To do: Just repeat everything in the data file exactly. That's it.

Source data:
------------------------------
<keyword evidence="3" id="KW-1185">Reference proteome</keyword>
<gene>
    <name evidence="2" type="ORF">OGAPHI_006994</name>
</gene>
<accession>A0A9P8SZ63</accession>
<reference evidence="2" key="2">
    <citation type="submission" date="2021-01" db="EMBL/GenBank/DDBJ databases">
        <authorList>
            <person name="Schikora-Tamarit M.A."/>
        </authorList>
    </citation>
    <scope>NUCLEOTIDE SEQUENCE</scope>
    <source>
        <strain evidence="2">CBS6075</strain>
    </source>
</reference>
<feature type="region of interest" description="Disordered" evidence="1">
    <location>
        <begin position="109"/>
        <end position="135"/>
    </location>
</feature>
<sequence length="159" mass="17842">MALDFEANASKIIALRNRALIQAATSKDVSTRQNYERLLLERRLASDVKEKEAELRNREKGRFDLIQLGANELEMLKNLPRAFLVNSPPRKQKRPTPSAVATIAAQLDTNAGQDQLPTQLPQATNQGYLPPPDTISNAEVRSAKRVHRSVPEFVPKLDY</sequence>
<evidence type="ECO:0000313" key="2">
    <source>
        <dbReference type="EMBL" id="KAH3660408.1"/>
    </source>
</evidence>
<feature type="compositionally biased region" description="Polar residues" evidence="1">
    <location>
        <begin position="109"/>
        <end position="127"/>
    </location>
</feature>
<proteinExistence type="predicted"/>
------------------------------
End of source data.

<keyword evidence="3" id="KW-1185">Reference proteome</keyword>
<gene>
    <name evidence="2" type="ORF">OGAPHI_006994</name>
</gene>
<accession>A0A9P8SZ63</accession>
<reference evidence="2" key="2">
    <citation type="submission" date="2021-01" db="EMBL/GenBank/DDBJ databases">
        <authorList>
            <person name="Schikora-Tamarit M.A."/>
        </authorList>
    </citation>
    <scope>NUCLEOTIDE SEQUENCE</scope>
    <source>
        <strain evidence="2">CBS6075</strain>
    </source>
</reference>
<feature type="region of interest" description="Disordered" evidence="1">
    <location>
        <begin position="109"/>
        <end position="135"/>
    </location>
</feature>
<sequence length="159" mass="17842">MALDFEANASKIIALRNRALIQAATSKDVSTRQNYERLLLERRLASDVKEKEAELRNREKGRFDLIQLGANELEMLKNLPRAFLVNSPPRKQKRPTPSAVATIAAQLDTNAGQDQLPTQLPQATNQGYLPPPDTISNAEVRSAKRVHRSVPEFVPKLDY</sequence>
<evidence type="ECO:0000313" key="2">
    <source>
        <dbReference type="EMBL" id="KAH3660408.1"/>
    </source>
</evidence>
<feature type="compositionally biased region" description="Polar residues" evidence="1">
    <location>
        <begin position="109"/>
        <end position="127"/>
    </location>
</feature>
<proteinExistence type="predicted"/>